from the GNU version of the Collaborative International Dictionary of English
- n. the act or process of barbarizing; an act that makes people primitive and uncivilized.
from The Century Dictionary and Cyclopedia
- n. The act of rendering barbarous; a reduction to barbarism, or to a barbarous state: said of language, and of persons and communities. Also spelled barbarisation.
from WordNet 3.0 Copyright 2006 by Princeton University. All rights reserved.
- n. an act that makes people primitive and uncivilized
Sorry, no etymologies found.
78Here I will extend Yu's model of sinicization and barbarization to account for the fluid, flexible, and dynamic features of Chinese identity, only replacing the term barbarization with indigenization.
That same year, another East German official declared that by resisting jazz, his countrymen were defending their “national cultural tradition” against both “American imperialist ideologies” and “barbarization by the boogie-woogie ‘culture.’”
On the other hand, the "barbarian" ways of life also transformed the Chinese, a process Yu calls "barbarization."
And BTW this choice is qualified, since all statistic says that immigration from mentioned places DOES contribute to crime, terrorism, social parasytism and barbarization of the country.
Among the undesirable and alarming outcomes are the “barbarization” scenario of the Global Scenario Group, the Intergovernmental Panel on Climate Change (IPCC) A2 scenario projecting dangerously high growth of greenhouse gas (GHG) emissions, and the Millennium Ecosystem Assessment “order from strength” scenario.
Global Scenario Group (GSG) Global scenarios based on 3 classes – conventional worlds, barbarization (bad), great transitions (good).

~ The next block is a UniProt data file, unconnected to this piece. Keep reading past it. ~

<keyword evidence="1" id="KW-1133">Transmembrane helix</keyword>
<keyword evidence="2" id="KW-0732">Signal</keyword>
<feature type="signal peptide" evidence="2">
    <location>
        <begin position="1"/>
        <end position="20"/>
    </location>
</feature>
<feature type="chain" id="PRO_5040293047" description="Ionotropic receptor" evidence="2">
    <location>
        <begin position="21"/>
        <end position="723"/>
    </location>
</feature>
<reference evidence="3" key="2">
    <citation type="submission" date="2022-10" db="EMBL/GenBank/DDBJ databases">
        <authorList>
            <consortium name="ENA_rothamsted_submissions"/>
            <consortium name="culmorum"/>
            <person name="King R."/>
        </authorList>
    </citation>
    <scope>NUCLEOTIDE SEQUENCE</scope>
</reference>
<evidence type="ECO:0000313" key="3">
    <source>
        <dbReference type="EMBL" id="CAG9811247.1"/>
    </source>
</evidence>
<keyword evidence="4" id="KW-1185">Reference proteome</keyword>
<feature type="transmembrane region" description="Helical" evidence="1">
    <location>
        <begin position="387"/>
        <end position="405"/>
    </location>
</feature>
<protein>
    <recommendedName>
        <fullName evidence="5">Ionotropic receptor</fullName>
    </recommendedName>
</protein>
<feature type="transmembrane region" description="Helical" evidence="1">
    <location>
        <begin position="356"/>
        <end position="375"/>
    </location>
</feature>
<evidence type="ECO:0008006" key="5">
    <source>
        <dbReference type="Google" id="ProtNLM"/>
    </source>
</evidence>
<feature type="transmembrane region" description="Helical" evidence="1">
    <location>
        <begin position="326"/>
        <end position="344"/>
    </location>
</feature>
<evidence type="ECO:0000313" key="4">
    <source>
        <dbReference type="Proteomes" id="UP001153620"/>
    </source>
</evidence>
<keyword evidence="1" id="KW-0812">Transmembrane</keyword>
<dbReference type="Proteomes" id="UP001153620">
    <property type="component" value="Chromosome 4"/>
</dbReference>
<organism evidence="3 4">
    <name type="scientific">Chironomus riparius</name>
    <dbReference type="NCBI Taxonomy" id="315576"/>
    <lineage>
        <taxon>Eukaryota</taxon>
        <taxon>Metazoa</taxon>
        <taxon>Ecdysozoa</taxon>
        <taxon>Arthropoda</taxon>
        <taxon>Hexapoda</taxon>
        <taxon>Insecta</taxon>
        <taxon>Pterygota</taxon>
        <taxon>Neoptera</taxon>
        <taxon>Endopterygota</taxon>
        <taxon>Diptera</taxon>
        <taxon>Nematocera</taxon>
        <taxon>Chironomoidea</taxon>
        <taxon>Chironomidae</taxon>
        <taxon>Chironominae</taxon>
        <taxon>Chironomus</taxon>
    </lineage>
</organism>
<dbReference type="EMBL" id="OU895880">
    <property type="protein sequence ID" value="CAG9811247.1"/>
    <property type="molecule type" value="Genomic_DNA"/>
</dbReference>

Regardless of how one sees it, the end result is, as Israeli observers themselves have commented, a barbarization, moral decline or debasement, of Israeli society.
Toward the end of the book, when the militarists become the tool of capital which lagged behind European capital and set off for the mainland invasion, the inevitable process of barbarization on the part of the modern army is captured in precise psychological realism: “The common Japanese man, himself an unfree agent enrolled in a conscript army, became an unwitting agent in riveting the shackles of slavery on other peoples.”
We speak today, perhaps far too casually, of the aestheticization of politics, but here the demands of philosophy run up against the barbarization, even militarization, of the aestheticsomething, which for Schelling was evidently much scarier than a lapse into the fanciful representations of Schwärmerei.
This philosophy having obtained official status in the USSR and in Eastern Europe (not to mention China, where it has undergone a further proc - ess of barbarization and banalization), every discussion of the subject necessarily assumes an unwelcome quasi-political character.